What does a Mayor do?

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  • Written By: Cassie L. Damewood
  • Edited By: Heather Bailey
  • Last Modified Date: 19 November 2019
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A mayor is traditionally perceived as the official leader of a city, town or village. She is commonly expected to develop and support policies that have the best interests of the citizens in mind and graciously entertain suggestions from the populace on how to improve the local living conditions. A panel of citizens, often called a board of commissioners or city council, typically work in unison with her to accomplish mutual goals intended to benefit the community at large.

Depending on the structure of the government of the region in which she serves, her responsibilities and power may be expansive or limited. There are also many variances regarding how a mayor gets her job, as she may be elected or appointed. She may be in charge of the council with whom she works or on an equal level with them when it comes to casting votes or setting policy.

Many duties of a mayor are customarily part of her job regardless of how her powers are divided, assigned or limited. These normally include responsibilities that concern the general maintenance of local services and utilities required by the citizenry. They may also involve issues of local commerce and business development.


The health of a community often depends on its ability to be as self-sustaining as possible. This frequently requires the mayor to initiate and participate in community discussions and plans related to business retention and development. She is also commonly involved in projects dedicated to improving educational resources and promoting cultural and artistic affairs and programs.

Budget planning and funds allocation also commonly fall under the responsibilities of the mayor. She may be asked to review capital improvement plans and consult with the city council or commissioners on related costs and issues. Allocating funds from other agencies and municipalities also regularly fall under her jurisdiction.

Public relations are typically part of a mayor’s job description. She is often the region’s representative at civic affairs and functions. At ceremonies celebrating new business openings or the dedication of public monuments or statues, she is commonly asked to make a speech or cut ceremonial ribbons.

The personality traits of a mayor commonly include charm and diplomacy. She is normally required to be hospitable and approachable by all members of the community. Her ability to maintain an atmosphere of equity and open communications is important to her success.

There are normally no educational requirements for this position. A mayor is often a well-known and longstanding community member who frequently operates a local business. Whether her position is elected or appointed, her general popularity with local citizens is normally considered more important than her educational background.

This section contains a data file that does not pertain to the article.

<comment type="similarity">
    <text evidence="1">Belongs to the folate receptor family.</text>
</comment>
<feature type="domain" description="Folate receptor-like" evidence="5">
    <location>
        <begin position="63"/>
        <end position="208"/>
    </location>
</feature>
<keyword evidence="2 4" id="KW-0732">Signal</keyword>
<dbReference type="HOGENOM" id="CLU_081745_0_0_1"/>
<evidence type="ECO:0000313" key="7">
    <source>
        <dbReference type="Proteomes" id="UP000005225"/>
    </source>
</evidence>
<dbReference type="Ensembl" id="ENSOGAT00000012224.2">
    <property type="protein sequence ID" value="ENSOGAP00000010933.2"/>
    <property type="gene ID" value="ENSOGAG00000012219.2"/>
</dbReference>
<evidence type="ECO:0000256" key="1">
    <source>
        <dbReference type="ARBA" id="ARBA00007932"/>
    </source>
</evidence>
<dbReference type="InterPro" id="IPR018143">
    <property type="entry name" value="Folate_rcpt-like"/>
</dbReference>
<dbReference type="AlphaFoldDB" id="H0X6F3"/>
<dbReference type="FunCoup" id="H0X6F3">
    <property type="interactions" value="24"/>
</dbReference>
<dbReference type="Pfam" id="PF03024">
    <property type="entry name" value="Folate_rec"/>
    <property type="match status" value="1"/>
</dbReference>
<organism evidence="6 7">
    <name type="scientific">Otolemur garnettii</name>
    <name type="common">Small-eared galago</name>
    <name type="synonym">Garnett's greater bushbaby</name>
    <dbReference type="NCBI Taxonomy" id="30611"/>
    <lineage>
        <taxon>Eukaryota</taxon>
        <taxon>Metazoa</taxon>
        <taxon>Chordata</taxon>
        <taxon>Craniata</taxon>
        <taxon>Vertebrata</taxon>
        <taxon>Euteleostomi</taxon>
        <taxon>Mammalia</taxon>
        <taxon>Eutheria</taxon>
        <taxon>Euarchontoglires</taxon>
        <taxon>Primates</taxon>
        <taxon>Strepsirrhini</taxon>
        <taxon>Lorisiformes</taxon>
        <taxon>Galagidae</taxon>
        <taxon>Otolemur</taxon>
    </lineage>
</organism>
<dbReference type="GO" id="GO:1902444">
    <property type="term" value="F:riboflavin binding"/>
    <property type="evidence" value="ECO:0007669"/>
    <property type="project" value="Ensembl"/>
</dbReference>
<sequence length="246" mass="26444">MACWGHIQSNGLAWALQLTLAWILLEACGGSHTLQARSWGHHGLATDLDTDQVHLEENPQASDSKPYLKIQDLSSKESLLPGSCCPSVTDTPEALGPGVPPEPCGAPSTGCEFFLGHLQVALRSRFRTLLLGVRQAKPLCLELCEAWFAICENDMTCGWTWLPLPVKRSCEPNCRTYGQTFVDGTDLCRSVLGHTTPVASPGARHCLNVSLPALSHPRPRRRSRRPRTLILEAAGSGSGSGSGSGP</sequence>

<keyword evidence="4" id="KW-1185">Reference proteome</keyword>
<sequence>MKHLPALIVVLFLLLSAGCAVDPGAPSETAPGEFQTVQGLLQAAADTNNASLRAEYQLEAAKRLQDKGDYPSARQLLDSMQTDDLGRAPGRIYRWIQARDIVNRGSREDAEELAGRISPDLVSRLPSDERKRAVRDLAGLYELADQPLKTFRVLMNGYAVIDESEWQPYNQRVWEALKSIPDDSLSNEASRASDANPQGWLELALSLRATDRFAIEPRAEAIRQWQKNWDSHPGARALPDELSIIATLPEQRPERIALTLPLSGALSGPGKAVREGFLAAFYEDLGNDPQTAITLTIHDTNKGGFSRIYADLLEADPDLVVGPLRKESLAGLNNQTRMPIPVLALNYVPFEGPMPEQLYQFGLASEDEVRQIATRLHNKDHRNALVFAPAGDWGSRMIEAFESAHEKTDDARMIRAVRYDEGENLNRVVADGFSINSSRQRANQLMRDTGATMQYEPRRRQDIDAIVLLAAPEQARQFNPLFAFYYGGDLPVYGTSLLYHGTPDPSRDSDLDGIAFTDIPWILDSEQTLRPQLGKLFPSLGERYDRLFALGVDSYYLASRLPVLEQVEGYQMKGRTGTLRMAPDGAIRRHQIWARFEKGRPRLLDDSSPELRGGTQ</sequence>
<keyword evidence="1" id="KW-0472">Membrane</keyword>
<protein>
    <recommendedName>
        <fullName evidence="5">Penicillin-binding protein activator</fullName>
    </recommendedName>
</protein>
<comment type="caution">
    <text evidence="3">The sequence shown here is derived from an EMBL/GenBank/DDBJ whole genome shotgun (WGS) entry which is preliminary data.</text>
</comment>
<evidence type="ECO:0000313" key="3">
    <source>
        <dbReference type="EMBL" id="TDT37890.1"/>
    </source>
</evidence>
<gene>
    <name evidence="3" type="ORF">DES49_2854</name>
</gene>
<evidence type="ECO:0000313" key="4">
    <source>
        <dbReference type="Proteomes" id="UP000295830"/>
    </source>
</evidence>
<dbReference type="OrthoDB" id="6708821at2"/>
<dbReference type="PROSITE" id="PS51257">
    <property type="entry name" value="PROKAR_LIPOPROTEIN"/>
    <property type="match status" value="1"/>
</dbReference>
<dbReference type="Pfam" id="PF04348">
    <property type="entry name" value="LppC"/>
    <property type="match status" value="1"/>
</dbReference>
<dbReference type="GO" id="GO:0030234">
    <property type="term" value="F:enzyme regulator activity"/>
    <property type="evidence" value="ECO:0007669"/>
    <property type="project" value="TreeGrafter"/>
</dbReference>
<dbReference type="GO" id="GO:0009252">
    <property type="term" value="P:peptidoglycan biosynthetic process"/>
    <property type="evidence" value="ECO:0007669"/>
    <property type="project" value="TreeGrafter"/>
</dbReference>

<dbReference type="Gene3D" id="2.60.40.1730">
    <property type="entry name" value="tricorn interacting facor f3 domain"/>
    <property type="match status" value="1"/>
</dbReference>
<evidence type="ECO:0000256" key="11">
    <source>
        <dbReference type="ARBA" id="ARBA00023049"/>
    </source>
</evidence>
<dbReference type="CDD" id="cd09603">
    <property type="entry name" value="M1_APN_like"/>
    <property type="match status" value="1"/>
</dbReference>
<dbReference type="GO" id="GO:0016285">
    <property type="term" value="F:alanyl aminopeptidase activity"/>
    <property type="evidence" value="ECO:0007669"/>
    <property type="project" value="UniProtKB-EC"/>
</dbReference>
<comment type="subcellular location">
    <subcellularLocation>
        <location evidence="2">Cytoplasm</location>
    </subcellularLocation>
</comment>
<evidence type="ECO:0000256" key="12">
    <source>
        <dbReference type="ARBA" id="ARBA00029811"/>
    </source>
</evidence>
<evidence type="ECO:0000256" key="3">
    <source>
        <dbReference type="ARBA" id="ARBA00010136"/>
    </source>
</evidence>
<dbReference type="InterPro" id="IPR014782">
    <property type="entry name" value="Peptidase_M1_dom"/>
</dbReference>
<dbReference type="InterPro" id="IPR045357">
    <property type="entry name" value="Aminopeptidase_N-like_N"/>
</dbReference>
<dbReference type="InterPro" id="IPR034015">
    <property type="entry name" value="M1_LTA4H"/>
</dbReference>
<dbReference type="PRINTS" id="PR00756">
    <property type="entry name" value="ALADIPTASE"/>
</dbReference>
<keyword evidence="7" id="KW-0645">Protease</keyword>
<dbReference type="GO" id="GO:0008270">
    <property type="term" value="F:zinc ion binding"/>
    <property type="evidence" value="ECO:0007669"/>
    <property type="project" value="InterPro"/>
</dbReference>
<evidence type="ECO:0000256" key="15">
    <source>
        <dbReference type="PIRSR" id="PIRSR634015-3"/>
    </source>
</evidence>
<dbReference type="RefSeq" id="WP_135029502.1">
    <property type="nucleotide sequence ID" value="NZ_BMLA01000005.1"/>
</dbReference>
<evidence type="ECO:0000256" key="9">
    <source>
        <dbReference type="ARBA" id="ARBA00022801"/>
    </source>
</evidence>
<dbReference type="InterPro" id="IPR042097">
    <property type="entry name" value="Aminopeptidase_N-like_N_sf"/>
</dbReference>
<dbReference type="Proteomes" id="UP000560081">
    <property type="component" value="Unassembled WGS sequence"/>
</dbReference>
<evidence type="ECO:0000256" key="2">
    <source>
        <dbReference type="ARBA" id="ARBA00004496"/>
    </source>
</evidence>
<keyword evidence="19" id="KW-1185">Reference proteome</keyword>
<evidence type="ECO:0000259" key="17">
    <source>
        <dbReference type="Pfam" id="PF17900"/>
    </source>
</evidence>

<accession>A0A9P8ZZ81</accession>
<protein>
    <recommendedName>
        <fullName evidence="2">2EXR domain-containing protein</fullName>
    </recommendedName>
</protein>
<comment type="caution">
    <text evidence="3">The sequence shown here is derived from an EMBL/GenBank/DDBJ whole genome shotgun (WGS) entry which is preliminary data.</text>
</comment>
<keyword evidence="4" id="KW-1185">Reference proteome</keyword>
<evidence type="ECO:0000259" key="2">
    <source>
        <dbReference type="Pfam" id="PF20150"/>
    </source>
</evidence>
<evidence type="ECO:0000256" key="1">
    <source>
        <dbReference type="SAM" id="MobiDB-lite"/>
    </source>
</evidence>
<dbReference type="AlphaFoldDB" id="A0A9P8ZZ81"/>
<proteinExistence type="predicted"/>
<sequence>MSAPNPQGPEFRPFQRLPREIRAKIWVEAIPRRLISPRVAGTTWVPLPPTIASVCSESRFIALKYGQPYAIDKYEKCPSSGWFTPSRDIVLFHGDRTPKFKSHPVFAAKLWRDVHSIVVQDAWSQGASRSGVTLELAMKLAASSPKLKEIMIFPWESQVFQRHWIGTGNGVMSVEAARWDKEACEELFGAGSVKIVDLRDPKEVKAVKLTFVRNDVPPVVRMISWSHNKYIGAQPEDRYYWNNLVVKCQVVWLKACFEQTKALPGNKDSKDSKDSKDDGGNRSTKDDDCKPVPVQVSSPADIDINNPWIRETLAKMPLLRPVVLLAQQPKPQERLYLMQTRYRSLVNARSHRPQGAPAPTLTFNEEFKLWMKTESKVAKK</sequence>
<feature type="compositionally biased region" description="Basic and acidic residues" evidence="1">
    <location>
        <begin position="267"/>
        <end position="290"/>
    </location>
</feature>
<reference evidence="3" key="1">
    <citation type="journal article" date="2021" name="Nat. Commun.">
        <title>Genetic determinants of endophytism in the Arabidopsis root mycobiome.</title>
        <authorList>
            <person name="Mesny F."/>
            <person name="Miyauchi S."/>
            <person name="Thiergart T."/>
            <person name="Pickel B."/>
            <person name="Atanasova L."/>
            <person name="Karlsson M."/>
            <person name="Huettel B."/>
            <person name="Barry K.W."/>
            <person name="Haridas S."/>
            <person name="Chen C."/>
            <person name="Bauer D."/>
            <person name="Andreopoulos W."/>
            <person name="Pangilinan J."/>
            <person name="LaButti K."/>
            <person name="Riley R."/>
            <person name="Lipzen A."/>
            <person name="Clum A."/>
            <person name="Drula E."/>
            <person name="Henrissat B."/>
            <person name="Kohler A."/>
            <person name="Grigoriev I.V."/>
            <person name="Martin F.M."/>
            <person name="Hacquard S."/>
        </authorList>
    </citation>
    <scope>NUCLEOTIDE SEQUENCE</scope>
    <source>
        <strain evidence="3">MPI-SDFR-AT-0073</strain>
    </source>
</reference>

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Discuss this Article

Post 31

I appreciate them trying to include females into the job, but this isn't really a step forward or backwards. It's just a stick in the mud. They're not changing anything by including a female pronouns instead of male. They're just excluding males. Say someone who was new to this country came and was looking for answers on how the government worked or something came, and for some reason read this article, they might get the impression only females can run for mayor, it would be the same if they only used male pronouns. However, this is a very will written article minus the unintentional sexism, and was very helpful to me. They should have just used neutral pronouns to avoid the drama, which I have a feeling they knew they would cause.

Post 26

"Funny, no one ever seemed to complain when it was automatically a he." That's because it was always understood to be inclusive, but just as often people used "they" as a neutral pronoun. Using "she" is intentionally attempting to push back at a perceived paternalistic viewpoint that rarely existed anyway.

Post 25

I agree it should be a gender neutral pronoun, such as "sie" for me, he or she. But to think the writing style is ridiculous because of the female pronoun is just crazy. He means male; it is not a stand in for either sex. Using she is just as biased as using he. Likely the author just had more experience with female mayors in his area. Ultimately, being gender neutral is best!

Post 19

The usage of the male pronoun to stand in for both the male and female pronouns is being phased out of the English language.

Post 14

Funny. I thought using "she" made it sound up-to-date.

Post 13

"He" can be used to refer to all people. That's how the language is understood. "She" can only be used to refer to women. The writing style is ridiculous.

Post 12

This article was very helpful. Thank you to the author. For those who only noticed the pronouns, I beg you please don't run for office. I love my country.

Post 9

I love that this article states "she" and "her". I laughed when I started to read it and thought, "I wonder how many people will complain". I love it, love it, love it! Whoever wrote this, write more!

Post 8

Many men fail to retain the "important" part of an article simply because they are so put off by a pronoun chosen by the author?

Post 3

Because that is the norm that we grew up in. By changing he to 'she' it gives the author a sexist tone and makes it difficult to read. 'he' when used in this context can mean either male or female, while using 'she' implies only females.

Post 2

Funny, no one ever seemed to complain when it was automatically a he...

Post 1

Why is it automatically a she?

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